North Carolina is the one state where the law explicitly says you cannot revoke consent once it’s given. A bill that would remove this “unacceptable loophole” has little traction.
One May evening in 1977, Beverly Hester was sexually assaulted. According to the summary included in the North Carolina Supreme Court decision State v. Way, she testified that the perpetrator, Donnie Way, threatened to beat her if she didn’t have sex with him while hanging out at a friend’s apartment. When she tried to leave the bedroom, he allegedly slapped her in the face.
Hester went on to tell the court that Way penetrated her anally and forced her to perform oral sex on him. She said he began having intercourse with her—though she begged him not to because she was a virgin—but stopped when she complained of severe stomach pains. Later, at the hospital, she told her mother she was raped.
Despite her testimony, the jury appeared to be swayed by the defense’s argument that Hester initially agreed to have sex with Way. During deliberations, they returned to ask the judge “whether consent can be withdrawn.” The judge noted that it could, especially in cases where intercourse has turned violent and thus “no longer consensual.” Way was convicted of second degree rape.
The state Supreme Court, however, disagreed with the lower court’s interpretation of withdrawn consent. “If the actual penetration is accomplished with the woman’s consent, the accused is not guilty of rape, although he may be guilty of another crime because of his subsequent actions,” the High Court wrote.
As a result, for the past 38 years, women in North Carolina—like 19-year-old Aaliyah Palmer, who allegedly agreed to have sex with a man at a party but changed her mind when he got violent—have been unable to legally revoke consent after sexual intercourse begins. “It’s really stupid,” Palmer recently told the Fayetteville Observer. “If I tell you no and you kept going, that’s rape.”
On March 30, state Sen. Jeff Jackson, a Democrat, filed a bill that would change this horrific law. (He filed a similar bill with two Republican co-sponsors in 2015.) The text of SB 553 is short and to the point, reading, in part: “a person may withdraw consent to engage in vaginal intercourse in the middle of the intercourse, even if the actual penetration is accomplished with consent and even if there is only one act of vaginal intercourse.”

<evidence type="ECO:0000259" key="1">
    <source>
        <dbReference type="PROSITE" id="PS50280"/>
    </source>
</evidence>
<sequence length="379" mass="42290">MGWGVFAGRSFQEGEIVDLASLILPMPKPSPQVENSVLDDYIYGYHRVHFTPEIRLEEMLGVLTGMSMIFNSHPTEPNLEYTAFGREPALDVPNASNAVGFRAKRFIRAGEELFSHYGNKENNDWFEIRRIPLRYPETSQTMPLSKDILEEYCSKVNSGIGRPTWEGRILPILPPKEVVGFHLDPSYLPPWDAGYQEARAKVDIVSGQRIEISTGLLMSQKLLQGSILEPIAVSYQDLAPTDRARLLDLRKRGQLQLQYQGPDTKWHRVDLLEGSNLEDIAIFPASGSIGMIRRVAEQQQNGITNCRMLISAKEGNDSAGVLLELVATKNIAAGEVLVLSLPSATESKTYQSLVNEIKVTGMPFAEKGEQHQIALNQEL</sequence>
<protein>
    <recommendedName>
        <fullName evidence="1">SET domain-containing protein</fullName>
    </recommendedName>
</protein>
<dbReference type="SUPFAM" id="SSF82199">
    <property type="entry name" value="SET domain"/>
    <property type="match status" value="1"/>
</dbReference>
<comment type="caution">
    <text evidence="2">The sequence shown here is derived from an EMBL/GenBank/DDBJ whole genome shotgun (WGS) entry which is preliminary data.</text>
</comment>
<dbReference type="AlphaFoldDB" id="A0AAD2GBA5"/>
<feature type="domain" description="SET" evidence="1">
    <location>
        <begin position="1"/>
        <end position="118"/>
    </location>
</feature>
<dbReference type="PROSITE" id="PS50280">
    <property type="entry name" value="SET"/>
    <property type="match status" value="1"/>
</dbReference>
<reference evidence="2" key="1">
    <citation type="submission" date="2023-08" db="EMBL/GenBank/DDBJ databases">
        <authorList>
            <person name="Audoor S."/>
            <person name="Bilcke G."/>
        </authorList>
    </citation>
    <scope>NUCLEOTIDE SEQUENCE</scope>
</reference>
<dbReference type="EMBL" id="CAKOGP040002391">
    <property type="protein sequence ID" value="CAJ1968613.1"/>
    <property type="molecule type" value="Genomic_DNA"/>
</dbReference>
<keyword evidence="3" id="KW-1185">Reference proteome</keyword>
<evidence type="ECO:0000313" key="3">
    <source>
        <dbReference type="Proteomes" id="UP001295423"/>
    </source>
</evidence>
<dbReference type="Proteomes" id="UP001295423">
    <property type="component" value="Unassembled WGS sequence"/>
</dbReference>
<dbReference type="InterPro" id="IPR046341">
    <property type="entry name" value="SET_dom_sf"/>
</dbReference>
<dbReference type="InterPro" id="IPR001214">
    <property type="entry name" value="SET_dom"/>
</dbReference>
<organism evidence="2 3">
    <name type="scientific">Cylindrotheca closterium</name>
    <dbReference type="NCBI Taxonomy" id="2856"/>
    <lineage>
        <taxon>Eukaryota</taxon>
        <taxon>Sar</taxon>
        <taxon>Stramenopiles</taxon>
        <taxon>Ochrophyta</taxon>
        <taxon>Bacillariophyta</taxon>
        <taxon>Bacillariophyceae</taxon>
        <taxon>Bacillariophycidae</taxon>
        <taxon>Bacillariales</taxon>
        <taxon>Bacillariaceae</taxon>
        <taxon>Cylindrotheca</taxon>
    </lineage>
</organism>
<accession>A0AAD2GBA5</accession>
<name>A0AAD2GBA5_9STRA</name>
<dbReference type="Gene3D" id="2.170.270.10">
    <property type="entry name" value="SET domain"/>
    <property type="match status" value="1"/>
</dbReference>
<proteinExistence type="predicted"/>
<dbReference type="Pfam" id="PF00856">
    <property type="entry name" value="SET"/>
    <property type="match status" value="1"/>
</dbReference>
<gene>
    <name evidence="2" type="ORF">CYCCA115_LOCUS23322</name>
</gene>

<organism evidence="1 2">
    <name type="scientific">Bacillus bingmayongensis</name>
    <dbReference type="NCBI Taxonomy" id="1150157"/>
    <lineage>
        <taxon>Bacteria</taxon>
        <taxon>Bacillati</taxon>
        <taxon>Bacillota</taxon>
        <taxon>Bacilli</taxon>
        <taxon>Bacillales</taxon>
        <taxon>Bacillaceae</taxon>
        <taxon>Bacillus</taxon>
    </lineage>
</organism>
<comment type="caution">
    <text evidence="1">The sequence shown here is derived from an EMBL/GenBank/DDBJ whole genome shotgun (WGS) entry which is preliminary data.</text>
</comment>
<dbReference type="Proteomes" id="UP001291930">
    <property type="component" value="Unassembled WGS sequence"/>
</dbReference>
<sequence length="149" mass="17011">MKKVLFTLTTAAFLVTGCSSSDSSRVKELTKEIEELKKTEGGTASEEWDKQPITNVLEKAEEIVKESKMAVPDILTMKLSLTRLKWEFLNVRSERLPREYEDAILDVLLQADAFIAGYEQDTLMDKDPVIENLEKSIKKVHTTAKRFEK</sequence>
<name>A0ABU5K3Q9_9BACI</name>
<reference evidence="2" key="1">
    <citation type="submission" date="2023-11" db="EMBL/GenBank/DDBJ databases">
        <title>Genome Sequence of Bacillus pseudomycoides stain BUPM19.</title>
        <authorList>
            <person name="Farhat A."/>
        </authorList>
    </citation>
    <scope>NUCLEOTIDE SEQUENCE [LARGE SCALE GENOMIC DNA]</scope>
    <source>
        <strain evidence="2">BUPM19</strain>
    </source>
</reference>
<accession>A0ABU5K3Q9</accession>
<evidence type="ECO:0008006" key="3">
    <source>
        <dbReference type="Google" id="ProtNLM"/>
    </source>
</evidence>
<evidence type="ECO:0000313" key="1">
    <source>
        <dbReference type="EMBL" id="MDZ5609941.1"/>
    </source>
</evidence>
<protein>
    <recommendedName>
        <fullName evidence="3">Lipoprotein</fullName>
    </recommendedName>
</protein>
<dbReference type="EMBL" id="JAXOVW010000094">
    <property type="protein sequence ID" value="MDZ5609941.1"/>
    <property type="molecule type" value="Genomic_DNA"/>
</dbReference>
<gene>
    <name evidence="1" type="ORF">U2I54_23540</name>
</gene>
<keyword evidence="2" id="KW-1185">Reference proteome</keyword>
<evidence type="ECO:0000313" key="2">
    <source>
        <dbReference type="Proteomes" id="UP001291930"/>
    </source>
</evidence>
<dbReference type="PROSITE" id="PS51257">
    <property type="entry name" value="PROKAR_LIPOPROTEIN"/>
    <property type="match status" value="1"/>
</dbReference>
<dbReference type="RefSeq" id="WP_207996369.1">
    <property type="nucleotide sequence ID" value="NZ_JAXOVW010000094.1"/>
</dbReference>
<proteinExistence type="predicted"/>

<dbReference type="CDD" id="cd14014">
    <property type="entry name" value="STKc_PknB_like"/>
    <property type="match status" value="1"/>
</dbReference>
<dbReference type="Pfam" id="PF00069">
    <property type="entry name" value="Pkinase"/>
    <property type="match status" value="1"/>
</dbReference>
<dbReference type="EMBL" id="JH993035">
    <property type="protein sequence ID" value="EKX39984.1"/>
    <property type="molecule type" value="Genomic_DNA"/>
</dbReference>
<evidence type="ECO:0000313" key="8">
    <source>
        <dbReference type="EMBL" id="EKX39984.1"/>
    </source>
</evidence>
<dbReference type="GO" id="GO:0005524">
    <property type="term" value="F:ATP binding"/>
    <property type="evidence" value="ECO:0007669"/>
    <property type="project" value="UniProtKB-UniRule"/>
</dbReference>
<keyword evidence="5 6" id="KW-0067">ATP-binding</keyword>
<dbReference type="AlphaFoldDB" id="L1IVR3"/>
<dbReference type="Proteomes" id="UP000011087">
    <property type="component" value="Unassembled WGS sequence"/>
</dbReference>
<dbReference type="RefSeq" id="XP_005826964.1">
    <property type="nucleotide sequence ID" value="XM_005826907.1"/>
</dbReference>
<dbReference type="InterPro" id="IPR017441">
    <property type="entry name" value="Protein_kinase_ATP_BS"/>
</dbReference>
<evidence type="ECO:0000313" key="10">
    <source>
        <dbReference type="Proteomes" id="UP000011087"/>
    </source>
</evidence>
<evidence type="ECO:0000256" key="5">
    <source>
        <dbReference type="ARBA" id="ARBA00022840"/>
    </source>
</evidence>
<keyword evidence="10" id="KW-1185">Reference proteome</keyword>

Women in North Carolina have been unable to legally revoke consent after sexual intercourse begins.
Currently, the bill sits in the Senate’s Rules Committee, where it is likely to be tabled. Jackson tells Broadly he plans to refile the bill again next year. “This really shouldn’t be a controversial matter,” he says. “North Carolina is the only state in the country where no doesn’t really mean no. Right now, if a woman tells a man to stop having sex he is under no legal obligation to do so, as long as she initially consented. If sex turns violent, the woman has no right to tell the man he must stop.”
Jackson says he first encountered this loophole when he worked as a criminal prosecutor, when his office was forced to dismiss a rape charge because of these circumstances. “Very few legislators are aware that this is the current state of our law,” he says. “They’re very surprised when I tell them. Most of my conversations have been educating our members about this plainly unacceptable loophole in our rape law. I have not had any members defend the loophole. Every legislator I’ve spoken to agrees we need to fix this.”
But traction has been slow in getting this change implemented. He points to one conservative blog as an example for why. In it, the writer ridicules Jackson’s work to address the “‘rules’ of fornication” as “pandering to the Wimmen’s Studies Department alumni.”
“This is a blog that unfortunately carries some influence with many of our conservative members,” Jackson says. However, he says he believes this bill will eventually pass. “When it does, my bet is it passes unanimously. No one can seriously defend this loophole in our rape law.”
Angelica Wind is the executive director of Our Voice, a North Carolina-based crisis intervention and prevention agency for victims of sexual violence. She says their philosophy is that “consent should be enthusiastic and continuous” and that “allowing women to revoke consent would be transformative for the state of North Carolina.”
This loophole tells survivors they don’t have autonomy over their body, she tells Broadly. “Aside from perpetrators not being held accountable, when women cannot revoke consent, then we are telling them violence can be perpetrated against them if they consented to begin with and then had a change of heart.”
The implications don’t stop there. The law has also created this notion that when a rape happens, it didn’t really happen, Wind continues. “What you’re basically telling individuals who have been raped is that it wasn’t a rape, and so they’re less likely to seek out services … that would put them on a journey to healing.”
While North Carolina may be the only state where women explicitly can’t withdraw consent after sexual intercourse has begun, most other states see this as a gray area. Only South Dakota, Connecticut, California, Illinois, Maine, Maryland, Kansas, and Minnesota affirmatively recognize that consent can be withdrawn at any time during sex; Illinois is the only one that’s made it law.